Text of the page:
Unfortunately, the money you get from unemployment isn’t all yours to keep.
Millions of Americans have lost their paychecks over the past few weeks as the COVID-19 crisis has turned the U.S. economy on its head. Things have gotten so bad that lawmakers pushed through a $2 trillion stimulus package that enhanced unemployment benefits for the millions of filers who are collecting them right now.
Generally, you’re entitled to unemployment benefits if you lost your job through no fault of your own (meaning, you were the victim of downsizing or a closure, and weren’t fired for cause) and also meet your state’s minimum earnings requirement. Your weekly benefit is then calculated based on your state’s rate and your previous earnings.
Thanks to the aforementioned stimulus package, those on unemployment are entitled to an extra $600 a week on top of their standard weekly benefit. Unemployment benefits have also been extended by 13 weeks, and are now available to out-of-work freelancers, too (normally, self-employed workers aren’t eligible).
If you’re collecting unemployment benefits, or expect to be in the very near future, you’ll likely come to regard that money as a financial lifeline. But before you start making plans to spend all of that money on essentials and bills, remember that unemployment benefits are considered income, which means the IRS gets a piece of them.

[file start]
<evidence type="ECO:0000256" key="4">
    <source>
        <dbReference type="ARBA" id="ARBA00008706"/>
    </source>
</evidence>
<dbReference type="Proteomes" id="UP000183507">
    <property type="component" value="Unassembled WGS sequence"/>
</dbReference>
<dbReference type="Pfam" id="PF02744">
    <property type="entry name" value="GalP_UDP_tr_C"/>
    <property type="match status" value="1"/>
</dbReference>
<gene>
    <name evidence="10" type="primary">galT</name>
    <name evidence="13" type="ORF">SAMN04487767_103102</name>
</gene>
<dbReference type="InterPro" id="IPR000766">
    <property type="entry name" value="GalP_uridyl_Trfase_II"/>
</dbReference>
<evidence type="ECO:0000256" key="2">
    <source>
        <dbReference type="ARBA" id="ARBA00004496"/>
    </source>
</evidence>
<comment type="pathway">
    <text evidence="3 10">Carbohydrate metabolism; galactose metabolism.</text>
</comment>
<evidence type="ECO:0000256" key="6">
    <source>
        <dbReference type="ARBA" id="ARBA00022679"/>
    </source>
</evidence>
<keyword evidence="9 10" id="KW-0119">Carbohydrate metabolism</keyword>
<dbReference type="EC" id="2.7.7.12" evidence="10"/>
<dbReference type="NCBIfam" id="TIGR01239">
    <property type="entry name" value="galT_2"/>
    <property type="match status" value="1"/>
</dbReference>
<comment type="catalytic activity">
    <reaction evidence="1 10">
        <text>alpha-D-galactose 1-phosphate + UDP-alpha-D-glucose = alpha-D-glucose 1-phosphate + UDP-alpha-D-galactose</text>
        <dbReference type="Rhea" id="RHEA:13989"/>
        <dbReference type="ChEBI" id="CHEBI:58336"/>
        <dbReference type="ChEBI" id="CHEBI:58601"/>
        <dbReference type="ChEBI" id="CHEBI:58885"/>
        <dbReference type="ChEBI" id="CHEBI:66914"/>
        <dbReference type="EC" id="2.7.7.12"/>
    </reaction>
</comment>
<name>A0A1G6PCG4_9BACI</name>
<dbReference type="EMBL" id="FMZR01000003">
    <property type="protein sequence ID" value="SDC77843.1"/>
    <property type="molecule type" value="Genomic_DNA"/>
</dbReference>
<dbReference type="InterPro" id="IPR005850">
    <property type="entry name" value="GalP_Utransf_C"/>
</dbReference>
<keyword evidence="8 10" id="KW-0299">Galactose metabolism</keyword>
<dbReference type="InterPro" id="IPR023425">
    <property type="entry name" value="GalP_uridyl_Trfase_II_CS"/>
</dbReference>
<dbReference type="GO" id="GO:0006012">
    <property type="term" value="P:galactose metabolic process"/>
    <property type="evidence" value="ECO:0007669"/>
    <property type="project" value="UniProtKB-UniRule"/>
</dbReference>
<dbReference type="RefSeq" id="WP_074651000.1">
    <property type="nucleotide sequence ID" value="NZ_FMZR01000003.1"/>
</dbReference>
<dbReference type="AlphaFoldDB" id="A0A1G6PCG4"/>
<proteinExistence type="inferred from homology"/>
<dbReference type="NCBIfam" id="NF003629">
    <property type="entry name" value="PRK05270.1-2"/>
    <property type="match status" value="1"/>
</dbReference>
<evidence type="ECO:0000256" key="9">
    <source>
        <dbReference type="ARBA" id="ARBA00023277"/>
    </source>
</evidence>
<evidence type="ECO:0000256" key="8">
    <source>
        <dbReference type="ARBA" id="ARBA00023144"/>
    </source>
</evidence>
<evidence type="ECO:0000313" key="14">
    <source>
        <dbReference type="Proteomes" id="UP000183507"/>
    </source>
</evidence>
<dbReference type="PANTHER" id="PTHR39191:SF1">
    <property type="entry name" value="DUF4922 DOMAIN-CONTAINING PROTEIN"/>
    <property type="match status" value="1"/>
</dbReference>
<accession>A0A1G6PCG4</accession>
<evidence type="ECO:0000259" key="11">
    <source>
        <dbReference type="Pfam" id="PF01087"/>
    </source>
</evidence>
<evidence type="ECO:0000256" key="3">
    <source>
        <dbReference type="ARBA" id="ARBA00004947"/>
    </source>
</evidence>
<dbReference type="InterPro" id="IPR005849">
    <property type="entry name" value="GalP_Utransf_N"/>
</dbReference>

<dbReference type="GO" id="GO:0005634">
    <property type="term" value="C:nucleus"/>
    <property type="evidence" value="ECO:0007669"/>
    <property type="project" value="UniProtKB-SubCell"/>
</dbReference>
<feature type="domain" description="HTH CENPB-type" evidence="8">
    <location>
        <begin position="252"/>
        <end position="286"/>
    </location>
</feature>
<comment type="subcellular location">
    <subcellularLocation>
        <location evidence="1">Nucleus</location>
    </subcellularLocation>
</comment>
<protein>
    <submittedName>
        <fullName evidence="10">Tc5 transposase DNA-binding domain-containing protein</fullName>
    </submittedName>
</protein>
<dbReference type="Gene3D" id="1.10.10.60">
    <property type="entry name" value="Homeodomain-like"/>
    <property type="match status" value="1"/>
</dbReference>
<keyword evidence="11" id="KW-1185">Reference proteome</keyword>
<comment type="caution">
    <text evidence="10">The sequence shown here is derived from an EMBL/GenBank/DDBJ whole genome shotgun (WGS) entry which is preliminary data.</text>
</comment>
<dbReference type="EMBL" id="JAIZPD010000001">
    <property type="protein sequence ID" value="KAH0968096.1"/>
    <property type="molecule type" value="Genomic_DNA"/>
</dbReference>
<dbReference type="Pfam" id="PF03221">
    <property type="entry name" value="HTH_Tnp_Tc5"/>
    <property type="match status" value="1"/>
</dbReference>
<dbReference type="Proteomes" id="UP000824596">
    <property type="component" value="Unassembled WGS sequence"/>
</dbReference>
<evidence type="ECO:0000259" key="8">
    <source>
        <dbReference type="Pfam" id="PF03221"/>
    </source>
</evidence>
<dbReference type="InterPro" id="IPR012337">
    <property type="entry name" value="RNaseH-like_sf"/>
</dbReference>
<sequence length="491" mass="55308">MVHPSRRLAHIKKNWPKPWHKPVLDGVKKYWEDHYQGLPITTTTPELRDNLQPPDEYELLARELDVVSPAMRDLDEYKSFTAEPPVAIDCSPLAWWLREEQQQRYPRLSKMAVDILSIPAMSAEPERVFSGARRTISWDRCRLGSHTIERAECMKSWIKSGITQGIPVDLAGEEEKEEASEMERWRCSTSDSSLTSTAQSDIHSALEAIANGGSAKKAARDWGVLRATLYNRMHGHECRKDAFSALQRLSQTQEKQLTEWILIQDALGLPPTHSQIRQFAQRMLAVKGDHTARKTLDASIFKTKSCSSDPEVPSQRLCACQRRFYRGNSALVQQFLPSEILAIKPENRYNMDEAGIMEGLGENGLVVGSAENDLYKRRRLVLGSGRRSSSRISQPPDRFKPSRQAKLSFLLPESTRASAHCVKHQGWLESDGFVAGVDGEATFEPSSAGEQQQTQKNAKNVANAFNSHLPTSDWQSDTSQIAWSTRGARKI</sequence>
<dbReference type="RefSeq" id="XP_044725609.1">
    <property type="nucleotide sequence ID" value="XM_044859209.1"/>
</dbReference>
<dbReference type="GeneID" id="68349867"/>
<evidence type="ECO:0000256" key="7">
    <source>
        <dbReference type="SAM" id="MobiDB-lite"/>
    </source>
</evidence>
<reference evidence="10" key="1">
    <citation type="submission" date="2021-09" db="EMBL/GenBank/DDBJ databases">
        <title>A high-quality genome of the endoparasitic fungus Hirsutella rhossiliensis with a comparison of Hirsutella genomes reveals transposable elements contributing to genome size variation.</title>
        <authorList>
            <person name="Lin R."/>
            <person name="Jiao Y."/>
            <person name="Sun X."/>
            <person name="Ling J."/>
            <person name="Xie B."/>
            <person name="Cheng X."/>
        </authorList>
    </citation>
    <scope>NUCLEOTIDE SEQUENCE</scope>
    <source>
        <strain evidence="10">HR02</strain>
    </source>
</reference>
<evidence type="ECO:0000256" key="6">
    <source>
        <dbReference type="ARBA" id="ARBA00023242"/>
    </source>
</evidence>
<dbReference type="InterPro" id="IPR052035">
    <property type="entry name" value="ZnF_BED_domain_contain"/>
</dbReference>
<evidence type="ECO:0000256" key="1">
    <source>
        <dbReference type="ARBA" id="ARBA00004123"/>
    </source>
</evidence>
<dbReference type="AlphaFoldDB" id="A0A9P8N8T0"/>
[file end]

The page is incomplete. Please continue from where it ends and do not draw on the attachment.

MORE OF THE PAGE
You can’t avoid taxes on unemployment benefits
Just as you’re required to pay taxes on the income you earn from a job, so too are unemployment benefits taxable. You’ll generally get two choices for paying taxes on that money — you can elect to have 10% of your weekly benefit withheld immediately, or you can make estimated quarterly tax payments to the IRS during the year.
The former is generally a safer bet if you don’t want to end up with a tax headache on your hands next year. By contrast, to make estimated payments, you’ll need to account for your total income, not just those weekly payments, which could get complicated. On the other hand, if you’re truly desperate for cash, not withholding that 10% gives you a little more flexibility for collecting your money — you get your entire weekly benefit up front, and it’s then on you to manage that sum so you’re paying the IRS its share eventually.
Reporting unemployment income on your tax return
If you receive unemployment benefits this year, you’ll receive a 1099 form summarizing that income that the IRS will get a copy of as well. This means you won’t be able to hide your unemployment income, and excluding it from next year’s tax return could land you on the IRS’s audit list.
You’d think unemployment benefits would be yours free and clear of taxes, since the whole reason you’re collecting them stems from being out of a job. But unfortunately, any time you make money, the IRS is entitled to a share of it, and that includes the weekly benefits that may be keeping you afloat right now. Keep that in mind so there are no unpleasant financial surprises down the line.
Author: Maurie Backman